Another thing they do really well at D&D is clearly detail all the stuff to do there. A lot of places could use a board like this.
After a fairly drunken night where I met a bunch of new Instagram friends (it’s a great light-weight way to keep up with fellow travelers imo), I went on one of the guided hikes the next day.
The hike was perfectly nice. But somehow at the top I managed to piss off a bunch of ants. The workers were small, but the soldiers were huge. They weren’t bothering anyone else. But everywhere I stepped near the hill they’d start attacking. I really think that I stepped in their hill, and the workers put some kind of scent marker on me to tell the soldiers to find and attack me where ever I went.
They made it all the way up my boot and even got into my sock – but amazingly none actually bit me. Pulling them off my shoe was actually pretty hard as they were biting with incredible strength. In the movie Apocolypto – they use the heads of these ants as sutures. They get the soldier to bite down, then rip off the body and the ants stay clamped on. I can absolutely believe that feeling how strong they were biting my boot and socks. The kid in the movie was screaming in pain. Glad I miraculously avoided that.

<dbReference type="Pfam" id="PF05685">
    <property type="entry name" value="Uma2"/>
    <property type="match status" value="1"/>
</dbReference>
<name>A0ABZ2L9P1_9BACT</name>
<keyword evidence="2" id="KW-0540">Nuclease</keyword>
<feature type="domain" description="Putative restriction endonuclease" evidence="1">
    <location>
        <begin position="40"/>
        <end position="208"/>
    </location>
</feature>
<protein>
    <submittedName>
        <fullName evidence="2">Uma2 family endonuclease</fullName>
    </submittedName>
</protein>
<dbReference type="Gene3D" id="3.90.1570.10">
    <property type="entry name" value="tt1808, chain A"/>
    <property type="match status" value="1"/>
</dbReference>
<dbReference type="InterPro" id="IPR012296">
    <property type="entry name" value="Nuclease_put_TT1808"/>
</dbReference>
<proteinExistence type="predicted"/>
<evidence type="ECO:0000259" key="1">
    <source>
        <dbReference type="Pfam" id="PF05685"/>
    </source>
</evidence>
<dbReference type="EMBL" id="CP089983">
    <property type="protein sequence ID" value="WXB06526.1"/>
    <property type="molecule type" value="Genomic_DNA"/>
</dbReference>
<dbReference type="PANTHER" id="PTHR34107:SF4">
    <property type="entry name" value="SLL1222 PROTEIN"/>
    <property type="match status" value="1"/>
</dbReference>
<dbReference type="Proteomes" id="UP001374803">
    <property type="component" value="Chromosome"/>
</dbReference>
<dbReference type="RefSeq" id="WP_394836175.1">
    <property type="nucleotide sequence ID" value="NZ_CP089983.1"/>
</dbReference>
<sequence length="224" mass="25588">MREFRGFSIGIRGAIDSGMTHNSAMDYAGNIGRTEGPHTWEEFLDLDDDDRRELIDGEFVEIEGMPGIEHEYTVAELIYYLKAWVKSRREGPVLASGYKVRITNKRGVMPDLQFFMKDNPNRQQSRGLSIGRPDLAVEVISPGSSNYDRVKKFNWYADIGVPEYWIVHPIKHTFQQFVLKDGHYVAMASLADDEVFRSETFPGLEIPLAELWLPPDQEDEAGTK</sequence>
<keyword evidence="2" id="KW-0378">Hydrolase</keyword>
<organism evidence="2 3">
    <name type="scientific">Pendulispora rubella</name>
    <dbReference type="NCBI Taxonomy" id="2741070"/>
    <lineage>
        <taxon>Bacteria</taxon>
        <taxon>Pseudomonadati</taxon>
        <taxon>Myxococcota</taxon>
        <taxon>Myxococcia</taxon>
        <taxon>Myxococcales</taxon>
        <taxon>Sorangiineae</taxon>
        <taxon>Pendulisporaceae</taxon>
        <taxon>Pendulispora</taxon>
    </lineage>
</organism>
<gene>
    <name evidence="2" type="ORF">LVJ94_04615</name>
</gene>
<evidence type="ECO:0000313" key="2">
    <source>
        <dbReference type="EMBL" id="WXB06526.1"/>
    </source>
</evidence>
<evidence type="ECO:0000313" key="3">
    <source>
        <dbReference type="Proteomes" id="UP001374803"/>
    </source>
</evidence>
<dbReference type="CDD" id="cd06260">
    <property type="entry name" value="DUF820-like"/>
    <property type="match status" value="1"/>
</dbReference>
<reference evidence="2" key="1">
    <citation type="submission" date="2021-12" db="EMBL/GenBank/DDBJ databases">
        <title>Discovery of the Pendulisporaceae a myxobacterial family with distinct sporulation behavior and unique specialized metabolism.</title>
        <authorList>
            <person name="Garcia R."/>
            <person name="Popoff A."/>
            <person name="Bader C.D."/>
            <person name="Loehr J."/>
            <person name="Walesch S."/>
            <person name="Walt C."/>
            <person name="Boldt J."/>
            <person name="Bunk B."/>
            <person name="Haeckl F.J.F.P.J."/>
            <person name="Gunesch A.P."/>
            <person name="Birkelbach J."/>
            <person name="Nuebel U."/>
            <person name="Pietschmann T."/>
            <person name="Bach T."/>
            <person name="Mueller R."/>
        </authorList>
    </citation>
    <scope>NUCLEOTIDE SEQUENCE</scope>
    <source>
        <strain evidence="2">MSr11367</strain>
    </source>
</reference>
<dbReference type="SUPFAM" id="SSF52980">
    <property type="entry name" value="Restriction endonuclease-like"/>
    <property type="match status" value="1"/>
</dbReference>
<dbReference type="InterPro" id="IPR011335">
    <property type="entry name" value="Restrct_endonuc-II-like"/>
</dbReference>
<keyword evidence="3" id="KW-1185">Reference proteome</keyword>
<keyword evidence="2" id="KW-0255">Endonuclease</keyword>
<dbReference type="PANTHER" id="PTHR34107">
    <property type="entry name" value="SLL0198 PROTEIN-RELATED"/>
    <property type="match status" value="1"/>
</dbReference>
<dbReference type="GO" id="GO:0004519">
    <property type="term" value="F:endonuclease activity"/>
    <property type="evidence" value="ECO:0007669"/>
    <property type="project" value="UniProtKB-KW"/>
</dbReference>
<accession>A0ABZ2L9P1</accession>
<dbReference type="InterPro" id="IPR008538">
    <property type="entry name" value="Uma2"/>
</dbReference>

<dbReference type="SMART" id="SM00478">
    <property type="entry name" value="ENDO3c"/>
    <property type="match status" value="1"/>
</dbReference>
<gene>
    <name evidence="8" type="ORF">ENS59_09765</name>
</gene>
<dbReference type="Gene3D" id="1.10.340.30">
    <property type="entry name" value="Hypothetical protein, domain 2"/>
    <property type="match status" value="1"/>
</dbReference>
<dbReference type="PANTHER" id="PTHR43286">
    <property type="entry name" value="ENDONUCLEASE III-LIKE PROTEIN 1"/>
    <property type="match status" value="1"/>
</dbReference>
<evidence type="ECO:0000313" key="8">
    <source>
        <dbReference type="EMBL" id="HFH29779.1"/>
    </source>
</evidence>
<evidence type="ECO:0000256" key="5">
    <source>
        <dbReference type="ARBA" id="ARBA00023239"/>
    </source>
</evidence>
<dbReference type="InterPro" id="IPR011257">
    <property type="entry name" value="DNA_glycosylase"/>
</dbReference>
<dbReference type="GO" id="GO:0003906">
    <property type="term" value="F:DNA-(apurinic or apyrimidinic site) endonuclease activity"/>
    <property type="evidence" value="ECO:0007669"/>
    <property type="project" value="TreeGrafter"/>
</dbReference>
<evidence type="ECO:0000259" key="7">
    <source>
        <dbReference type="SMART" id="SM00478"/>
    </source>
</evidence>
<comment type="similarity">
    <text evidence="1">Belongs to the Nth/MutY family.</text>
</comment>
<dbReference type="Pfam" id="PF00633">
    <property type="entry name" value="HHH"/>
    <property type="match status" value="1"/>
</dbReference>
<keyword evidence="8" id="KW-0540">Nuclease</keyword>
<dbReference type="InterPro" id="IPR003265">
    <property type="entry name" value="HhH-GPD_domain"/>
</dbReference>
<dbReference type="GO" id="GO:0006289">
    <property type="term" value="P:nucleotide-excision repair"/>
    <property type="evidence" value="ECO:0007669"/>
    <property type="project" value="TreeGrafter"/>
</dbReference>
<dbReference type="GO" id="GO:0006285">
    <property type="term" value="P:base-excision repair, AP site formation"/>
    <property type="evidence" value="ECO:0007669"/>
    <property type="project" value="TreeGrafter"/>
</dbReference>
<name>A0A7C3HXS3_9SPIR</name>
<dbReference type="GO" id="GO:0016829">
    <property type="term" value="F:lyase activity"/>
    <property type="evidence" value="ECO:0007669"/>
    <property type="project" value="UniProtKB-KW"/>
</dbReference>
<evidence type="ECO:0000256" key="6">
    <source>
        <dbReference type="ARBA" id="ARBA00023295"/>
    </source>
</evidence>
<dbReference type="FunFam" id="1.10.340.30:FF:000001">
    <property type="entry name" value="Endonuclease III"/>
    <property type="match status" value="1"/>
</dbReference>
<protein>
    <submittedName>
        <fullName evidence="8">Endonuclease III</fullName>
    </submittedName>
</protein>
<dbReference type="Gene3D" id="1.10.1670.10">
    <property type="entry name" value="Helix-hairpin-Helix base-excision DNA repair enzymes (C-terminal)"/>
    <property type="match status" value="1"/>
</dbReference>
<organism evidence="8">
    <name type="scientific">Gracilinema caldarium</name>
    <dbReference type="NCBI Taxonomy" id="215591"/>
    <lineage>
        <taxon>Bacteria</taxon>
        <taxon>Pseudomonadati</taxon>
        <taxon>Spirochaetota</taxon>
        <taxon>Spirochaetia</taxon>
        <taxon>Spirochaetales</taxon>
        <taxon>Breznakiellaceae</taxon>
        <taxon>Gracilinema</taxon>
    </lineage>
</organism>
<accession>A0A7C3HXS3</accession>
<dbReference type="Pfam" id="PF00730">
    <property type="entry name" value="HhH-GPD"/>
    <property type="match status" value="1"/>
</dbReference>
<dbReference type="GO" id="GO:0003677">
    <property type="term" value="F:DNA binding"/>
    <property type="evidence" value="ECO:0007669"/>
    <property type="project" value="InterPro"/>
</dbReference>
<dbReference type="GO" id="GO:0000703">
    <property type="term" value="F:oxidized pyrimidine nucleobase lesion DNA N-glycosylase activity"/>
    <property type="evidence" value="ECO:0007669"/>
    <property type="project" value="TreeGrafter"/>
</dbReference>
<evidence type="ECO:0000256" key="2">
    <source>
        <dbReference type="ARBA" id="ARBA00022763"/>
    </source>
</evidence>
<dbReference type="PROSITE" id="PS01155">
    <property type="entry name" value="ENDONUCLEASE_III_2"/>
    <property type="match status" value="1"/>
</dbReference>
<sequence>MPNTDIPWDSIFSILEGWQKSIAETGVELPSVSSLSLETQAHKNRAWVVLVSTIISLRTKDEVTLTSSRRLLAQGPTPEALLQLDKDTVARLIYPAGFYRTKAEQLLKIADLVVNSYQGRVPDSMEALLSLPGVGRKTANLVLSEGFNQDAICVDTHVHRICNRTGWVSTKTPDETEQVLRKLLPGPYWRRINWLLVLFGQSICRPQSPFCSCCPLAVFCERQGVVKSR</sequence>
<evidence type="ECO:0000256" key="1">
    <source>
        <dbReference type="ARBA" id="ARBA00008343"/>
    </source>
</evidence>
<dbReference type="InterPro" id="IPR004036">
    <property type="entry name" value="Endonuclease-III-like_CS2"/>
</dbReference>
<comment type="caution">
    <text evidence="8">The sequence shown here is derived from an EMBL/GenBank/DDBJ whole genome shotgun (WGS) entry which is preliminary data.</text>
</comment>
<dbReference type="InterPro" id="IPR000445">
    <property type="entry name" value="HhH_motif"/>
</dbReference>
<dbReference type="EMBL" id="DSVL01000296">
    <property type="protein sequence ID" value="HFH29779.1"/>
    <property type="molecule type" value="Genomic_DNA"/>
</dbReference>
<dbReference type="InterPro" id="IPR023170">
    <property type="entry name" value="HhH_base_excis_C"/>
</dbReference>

For some reason ant attacks seem like a constant theme with me this trip.
After a couple nights at D&D, I drove up to San Pedro Sula to pick up my friends – Tommi and Steph. I also picked up a new Belgian friend – Sietske. She was coming along for Copan Ruins, and a ride back to D&D. I checked with Tommi of course, and she replied “Sure, your call! Rule is always, if it goes south you get to fix it :). Meaning you have to take her and her shit and drop her off at center camp lol”. HAH! I also gave 3 other backpackers a cramped ride to the bus stop.
We retrieved Tommi and Steph at the airport and headed south to Copan. Along the way google maps lady got creative and sent us down this dirt farming road. It was a good introduction to driving by the seat of your pants for Tommi and Steph.
Passing this beast reminded me of the big evil truck in Speed Racer.
Our first destination was Luna Jaguar Hot Springs – a nice hot springs complex an hour north of Copan Ruins. However we took another google maps-recommended rural shortcut – purposely this time – as I knew there was a ton of construction on the main road, and my car can handle anything.